Dan Rossek, marketing manager at Omron, discussed to usage of automation in the factory – particularly the use of artificial intelligence (AI) in vision inspection – to provide a greater level of accuracy when it comes to identifying defects that might slip past the human eye.
Most commonly used to identify flaws in packaging, such as a misshapen yogurt pot, the use of AI trained on various models – comparing the object in front of it with thousands of images of a perfect example – could even be used to find misshapen food products or discolouration.
However, Rossek was quick to note that vision systems weren’t going to replace people in quality assurance but that it was merely a tool to help provide an extra level care.
‘Can’t solve everything’
“Vision inspection can solve a number of many tasks, but it can't always solve everything,” said Rossek. “And that's where you have to have some sort of an initial proof of concept on the application. It's like anything is an automation company. Can you automate everything? Probably not is the real answer.
“You can automate a lot, but it's when it becomes feasible or not cost effective to continue that automation journey and human interaction is the most benefit and most efficient way of working.”
For Rossek, it’s about finding the balance between human interaction and automation in the factory and there will always be a place for people on the production line. At the end of the day, there are still thing advanced visions can’t do when compared with the human brain and eye.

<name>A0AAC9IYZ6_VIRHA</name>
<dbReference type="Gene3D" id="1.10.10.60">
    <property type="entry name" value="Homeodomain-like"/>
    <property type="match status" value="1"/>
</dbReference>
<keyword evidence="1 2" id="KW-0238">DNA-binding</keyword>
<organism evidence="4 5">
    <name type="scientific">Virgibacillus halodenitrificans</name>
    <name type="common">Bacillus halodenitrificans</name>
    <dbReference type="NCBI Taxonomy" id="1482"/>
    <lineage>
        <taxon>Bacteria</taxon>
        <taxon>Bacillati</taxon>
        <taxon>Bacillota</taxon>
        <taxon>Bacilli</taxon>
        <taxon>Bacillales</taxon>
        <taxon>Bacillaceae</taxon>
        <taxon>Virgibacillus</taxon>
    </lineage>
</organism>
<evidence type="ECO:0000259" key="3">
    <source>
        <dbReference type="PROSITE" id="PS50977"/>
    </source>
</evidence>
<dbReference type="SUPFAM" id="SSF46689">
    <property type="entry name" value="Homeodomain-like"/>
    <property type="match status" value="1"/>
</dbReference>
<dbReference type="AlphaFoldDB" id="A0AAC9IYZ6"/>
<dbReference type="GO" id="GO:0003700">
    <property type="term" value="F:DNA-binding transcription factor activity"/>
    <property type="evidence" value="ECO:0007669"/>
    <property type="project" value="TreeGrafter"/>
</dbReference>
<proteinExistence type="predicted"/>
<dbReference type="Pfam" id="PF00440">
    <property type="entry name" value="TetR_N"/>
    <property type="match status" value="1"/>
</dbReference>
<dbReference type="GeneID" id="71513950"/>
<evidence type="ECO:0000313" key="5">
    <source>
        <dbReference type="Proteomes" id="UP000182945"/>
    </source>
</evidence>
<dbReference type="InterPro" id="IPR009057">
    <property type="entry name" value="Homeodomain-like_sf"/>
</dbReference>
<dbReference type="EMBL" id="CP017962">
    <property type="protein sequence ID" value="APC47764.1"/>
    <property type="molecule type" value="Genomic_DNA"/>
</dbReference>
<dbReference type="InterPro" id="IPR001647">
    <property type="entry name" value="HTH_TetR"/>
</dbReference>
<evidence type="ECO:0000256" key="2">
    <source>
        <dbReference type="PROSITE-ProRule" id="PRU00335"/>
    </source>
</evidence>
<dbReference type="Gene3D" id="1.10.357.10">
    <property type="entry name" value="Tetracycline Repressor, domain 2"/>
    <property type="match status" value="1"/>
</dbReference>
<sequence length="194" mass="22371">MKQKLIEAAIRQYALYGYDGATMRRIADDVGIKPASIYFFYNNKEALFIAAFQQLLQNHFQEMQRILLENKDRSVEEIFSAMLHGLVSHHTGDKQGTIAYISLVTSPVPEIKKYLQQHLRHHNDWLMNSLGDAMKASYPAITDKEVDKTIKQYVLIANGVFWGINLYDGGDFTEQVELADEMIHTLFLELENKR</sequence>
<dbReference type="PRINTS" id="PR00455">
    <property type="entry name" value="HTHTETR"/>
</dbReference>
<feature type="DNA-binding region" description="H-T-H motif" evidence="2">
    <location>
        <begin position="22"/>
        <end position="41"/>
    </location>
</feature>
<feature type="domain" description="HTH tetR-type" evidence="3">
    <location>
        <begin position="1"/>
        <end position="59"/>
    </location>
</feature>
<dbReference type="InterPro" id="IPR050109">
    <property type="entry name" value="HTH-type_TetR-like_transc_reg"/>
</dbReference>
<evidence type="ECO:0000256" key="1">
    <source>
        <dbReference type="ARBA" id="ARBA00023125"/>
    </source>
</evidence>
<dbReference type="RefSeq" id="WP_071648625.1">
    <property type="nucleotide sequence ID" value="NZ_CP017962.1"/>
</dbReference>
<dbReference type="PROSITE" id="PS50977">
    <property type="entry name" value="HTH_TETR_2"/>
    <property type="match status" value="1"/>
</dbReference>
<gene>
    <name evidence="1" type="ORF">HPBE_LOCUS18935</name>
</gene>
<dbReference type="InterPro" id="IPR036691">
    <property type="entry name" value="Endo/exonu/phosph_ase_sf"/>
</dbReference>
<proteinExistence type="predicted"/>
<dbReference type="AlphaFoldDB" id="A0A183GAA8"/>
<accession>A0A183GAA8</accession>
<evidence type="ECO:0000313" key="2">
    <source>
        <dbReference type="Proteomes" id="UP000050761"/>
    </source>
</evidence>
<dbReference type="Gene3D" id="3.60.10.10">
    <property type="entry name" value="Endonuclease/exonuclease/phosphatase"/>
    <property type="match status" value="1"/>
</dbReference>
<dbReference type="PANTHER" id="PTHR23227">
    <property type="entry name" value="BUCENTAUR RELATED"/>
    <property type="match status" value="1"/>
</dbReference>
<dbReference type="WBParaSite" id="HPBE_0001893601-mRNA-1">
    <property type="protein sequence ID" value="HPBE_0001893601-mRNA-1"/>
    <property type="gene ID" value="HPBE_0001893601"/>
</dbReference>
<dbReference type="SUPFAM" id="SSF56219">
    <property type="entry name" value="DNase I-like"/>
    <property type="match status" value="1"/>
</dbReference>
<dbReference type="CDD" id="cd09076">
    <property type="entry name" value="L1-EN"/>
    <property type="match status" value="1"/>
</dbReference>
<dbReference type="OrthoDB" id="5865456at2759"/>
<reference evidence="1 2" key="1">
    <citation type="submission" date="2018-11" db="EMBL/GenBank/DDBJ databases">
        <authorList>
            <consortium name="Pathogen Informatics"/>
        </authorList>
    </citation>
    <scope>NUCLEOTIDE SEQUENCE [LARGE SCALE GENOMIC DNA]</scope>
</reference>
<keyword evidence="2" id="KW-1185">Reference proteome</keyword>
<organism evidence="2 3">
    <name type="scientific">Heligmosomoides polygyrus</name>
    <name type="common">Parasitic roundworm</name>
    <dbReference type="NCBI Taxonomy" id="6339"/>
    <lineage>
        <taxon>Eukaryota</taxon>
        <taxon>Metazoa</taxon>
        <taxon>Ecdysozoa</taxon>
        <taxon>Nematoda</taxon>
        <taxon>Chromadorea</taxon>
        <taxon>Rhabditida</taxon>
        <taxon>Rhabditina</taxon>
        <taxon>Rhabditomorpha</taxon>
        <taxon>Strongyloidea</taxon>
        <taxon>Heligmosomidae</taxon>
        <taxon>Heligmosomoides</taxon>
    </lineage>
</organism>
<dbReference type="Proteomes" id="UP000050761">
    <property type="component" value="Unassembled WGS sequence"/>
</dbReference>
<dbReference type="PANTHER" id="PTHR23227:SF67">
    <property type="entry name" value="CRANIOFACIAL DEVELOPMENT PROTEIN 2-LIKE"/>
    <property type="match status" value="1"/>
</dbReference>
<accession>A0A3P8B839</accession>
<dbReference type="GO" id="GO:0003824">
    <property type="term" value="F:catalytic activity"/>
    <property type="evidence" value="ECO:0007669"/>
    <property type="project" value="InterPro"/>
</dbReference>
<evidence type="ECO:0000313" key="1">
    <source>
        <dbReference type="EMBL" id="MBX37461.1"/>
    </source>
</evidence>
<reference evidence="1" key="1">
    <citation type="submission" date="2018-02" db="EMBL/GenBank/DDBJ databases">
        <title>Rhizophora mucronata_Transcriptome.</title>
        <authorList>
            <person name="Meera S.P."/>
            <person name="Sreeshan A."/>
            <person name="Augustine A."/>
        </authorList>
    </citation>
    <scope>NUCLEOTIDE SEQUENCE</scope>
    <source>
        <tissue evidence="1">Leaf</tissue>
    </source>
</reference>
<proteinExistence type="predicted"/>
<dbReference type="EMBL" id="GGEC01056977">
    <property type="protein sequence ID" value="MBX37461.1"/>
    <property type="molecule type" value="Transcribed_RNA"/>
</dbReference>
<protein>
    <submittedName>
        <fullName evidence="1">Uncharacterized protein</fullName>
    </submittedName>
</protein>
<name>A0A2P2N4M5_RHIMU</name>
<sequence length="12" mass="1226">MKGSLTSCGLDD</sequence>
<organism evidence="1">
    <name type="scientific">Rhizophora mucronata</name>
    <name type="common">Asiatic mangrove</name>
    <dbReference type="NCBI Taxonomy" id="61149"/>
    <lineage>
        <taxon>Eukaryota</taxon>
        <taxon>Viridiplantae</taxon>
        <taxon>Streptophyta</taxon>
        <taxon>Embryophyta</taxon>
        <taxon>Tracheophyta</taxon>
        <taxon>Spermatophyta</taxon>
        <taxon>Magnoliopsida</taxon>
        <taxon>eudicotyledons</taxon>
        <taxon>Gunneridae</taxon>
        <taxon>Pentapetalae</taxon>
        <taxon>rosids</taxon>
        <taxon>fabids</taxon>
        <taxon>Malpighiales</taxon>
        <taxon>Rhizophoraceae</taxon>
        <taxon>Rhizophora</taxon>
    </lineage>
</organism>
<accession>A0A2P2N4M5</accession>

What’s key is how automation is applied in the factory. Let the machines take care of the high volume, repetitive actions and let the staff take care of the detail work.
“Will we get the lights out factory? Will there be factories with no human operators? Our company belief isn't about that,” Rossek added.
‘For what can be automated’
“It's about automating and providing automated inspection for tasks that can be automated. But there will always be a place for humans in manufacturing.”
Rossek went on to discuss the usage of collaborative robots (cobots) – machines designed to work side by side with people – on the factory floor, and the common usage in the food and drink sector.
One of the main areas is end of line palletizing, where the use of cobots could help eliminate injury to staff through repetitive actions linked to moving heavy loads day in, day out.
The issue in the past was that these spaces were often very limited, meaning traditional automation methods just couldn’t fit – but a cobot could.
“Traditionally, in most applications, you don't actually have to apply any guarding,” Rossek explained. “You can normally use a Co bot at the end of a production line, and it occupies pretty much the same footprint as if you had a manual process.”
Meanwhile, In the world of detection and inspection, the latest advances in food safety technology have been propelled by a need to not only save space and money, but also larger goals of becoming more sustainable and offering more comprehensive coverage for discovering foreign contaminants.